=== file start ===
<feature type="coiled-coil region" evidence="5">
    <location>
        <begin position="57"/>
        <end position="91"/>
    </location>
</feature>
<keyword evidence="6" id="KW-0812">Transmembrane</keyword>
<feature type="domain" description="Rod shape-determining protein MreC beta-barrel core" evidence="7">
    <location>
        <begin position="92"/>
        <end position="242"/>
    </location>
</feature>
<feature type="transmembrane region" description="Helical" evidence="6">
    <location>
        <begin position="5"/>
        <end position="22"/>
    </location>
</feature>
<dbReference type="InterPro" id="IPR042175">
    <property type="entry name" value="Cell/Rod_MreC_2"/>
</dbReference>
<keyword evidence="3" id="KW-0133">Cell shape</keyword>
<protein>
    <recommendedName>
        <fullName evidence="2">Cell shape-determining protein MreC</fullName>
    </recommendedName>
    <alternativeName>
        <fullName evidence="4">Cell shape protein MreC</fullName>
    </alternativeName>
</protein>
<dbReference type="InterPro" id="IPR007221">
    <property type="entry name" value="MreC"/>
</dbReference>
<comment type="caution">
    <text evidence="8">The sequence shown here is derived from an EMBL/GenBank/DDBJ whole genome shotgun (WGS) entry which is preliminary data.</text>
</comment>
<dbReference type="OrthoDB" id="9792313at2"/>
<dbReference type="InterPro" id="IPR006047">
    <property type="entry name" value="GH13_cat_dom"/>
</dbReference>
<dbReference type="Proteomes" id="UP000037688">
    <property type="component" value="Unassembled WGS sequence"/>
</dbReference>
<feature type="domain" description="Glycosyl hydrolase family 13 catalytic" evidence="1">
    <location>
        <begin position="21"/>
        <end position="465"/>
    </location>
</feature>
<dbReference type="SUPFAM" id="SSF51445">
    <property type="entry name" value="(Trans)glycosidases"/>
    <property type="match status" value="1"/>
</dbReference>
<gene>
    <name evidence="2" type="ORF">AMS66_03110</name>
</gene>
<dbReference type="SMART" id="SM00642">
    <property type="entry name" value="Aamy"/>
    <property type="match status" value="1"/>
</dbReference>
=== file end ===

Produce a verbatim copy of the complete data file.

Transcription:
<feature type="coiled-coil region" evidence="5">
    <location>
        <begin position="57"/>
        <end position="91"/>
    </location>
</feature>
<keyword evidence="6" id="KW-0812">Transmembrane</keyword>
<feature type="domain" description="Rod shape-determining protein MreC beta-barrel core" evidence="7">
    <location>
        <begin position="92"/>
        <end position="242"/>
    </location>
</feature>
<feature type="transmembrane region" description="Helical" evidence="6">
    <location>
        <begin position="5"/>
        <end position="22"/>
    </location>
</feature>
<dbReference type="InterPro" id="IPR042175">
    <property type="entry name" value="Cell/Rod_MreC_2"/>
</dbReference>
<keyword evidence="3" id="KW-0133">Cell shape</keyword>
<protein>
    <recommendedName>
        <fullName evidence="2">Cell shape-determining protein MreC</fullName>
    </recommendedName>
    <alternativeName>
        <fullName evidence="4">Cell shape protein MreC</fullName>
    </alternativeName>
</protein>
<dbReference type="InterPro" id="IPR007221">
    <property type="entry name" value="MreC"/>
</dbReference>
<comment type="caution">
    <text evidence="8">The sequence shown here is derived from an EMBL/GenBank/DDBJ whole genome shotgun (WGS) entry which is preliminary data.</text>
</comment>
<dbReference type="OrthoDB" id="9792313at2"/>
<dbReference type="InterPro" id="IPR006047">
    <property type="entry name" value="GH13_cat_dom"/>
</dbReference>
<dbReference type="Proteomes" id="UP000037688">
    <property type="component" value="Unassembled WGS sequence"/>
</dbReference>
<feature type="domain" description="Glycosyl hydrolase family 13 catalytic" evidence="1">
    <location>
        <begin position="21"/>
        <end position="465"/>
    </location>
</feature>
<dbReference type="SUPFAM" id="SSF51445">
    <property type="entry name" value="(Trans)glycosidases"/>
    <property type="match status" value="1"/>
</dbReference>
<gene>
    <name evidence="2" type="ORF">AMS66_03110</name>
</gene>
<dbReference type="SMART" id="SM00642">
    <property type="entry name" value="Aamy"/>
    <property type="match status" value="1"/>
</dbReference>